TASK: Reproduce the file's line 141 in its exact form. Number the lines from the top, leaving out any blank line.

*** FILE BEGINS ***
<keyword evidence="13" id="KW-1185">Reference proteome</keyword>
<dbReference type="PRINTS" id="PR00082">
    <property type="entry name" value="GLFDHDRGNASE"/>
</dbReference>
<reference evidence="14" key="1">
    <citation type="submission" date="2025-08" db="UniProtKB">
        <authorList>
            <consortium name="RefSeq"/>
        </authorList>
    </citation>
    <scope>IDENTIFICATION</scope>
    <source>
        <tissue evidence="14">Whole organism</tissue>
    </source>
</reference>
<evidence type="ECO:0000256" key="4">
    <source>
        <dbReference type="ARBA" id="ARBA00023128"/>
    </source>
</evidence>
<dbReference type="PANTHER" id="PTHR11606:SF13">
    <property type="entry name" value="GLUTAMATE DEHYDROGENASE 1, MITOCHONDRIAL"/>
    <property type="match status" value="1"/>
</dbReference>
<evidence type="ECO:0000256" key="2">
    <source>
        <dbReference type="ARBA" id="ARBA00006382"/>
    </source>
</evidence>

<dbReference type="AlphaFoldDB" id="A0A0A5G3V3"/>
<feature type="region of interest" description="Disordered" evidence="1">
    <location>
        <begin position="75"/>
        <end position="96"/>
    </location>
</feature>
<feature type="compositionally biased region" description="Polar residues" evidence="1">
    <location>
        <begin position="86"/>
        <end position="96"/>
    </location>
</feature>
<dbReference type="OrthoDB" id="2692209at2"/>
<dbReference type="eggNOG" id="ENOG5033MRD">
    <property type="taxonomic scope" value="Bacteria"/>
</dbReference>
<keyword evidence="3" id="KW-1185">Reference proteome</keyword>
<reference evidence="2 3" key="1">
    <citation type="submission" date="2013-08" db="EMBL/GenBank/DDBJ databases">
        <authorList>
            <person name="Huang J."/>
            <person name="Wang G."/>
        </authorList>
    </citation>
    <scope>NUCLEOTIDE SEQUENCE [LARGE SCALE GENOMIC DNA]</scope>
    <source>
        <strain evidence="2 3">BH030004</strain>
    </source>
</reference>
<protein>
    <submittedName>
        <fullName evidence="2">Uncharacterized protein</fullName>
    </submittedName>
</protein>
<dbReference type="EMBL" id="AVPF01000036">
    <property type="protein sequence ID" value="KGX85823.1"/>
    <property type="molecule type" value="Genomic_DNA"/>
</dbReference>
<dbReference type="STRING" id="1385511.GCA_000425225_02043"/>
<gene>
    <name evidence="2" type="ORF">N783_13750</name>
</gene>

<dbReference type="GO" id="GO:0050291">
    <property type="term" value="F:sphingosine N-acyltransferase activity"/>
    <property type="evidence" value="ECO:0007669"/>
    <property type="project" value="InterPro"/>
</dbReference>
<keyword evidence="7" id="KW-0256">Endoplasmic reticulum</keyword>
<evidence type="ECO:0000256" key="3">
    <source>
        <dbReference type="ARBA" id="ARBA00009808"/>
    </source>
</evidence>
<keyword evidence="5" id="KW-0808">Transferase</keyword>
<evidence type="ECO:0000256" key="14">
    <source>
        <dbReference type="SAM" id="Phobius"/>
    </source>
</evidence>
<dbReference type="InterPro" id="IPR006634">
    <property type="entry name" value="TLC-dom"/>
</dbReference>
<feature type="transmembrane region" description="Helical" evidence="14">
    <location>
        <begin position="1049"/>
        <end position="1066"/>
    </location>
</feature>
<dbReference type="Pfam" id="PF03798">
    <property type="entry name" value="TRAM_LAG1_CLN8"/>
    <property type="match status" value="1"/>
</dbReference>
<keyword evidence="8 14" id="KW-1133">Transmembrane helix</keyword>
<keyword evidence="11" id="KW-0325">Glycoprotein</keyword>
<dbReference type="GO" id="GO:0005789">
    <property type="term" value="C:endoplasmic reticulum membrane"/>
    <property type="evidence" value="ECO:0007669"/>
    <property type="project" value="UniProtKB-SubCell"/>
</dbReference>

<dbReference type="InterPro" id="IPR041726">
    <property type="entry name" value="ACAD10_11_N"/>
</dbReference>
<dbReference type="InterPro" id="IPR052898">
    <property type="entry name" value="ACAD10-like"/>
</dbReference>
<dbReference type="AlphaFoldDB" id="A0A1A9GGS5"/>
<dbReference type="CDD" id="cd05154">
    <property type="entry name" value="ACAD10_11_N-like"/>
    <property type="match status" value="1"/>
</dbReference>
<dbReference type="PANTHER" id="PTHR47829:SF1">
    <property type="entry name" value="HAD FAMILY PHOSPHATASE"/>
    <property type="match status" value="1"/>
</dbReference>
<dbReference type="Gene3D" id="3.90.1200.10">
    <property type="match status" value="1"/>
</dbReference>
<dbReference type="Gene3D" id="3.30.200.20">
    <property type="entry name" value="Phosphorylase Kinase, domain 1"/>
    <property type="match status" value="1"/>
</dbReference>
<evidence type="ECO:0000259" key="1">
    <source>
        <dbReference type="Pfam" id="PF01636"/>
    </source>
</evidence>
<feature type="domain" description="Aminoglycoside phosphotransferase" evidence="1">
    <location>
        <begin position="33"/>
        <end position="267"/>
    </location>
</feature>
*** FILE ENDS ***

    </location>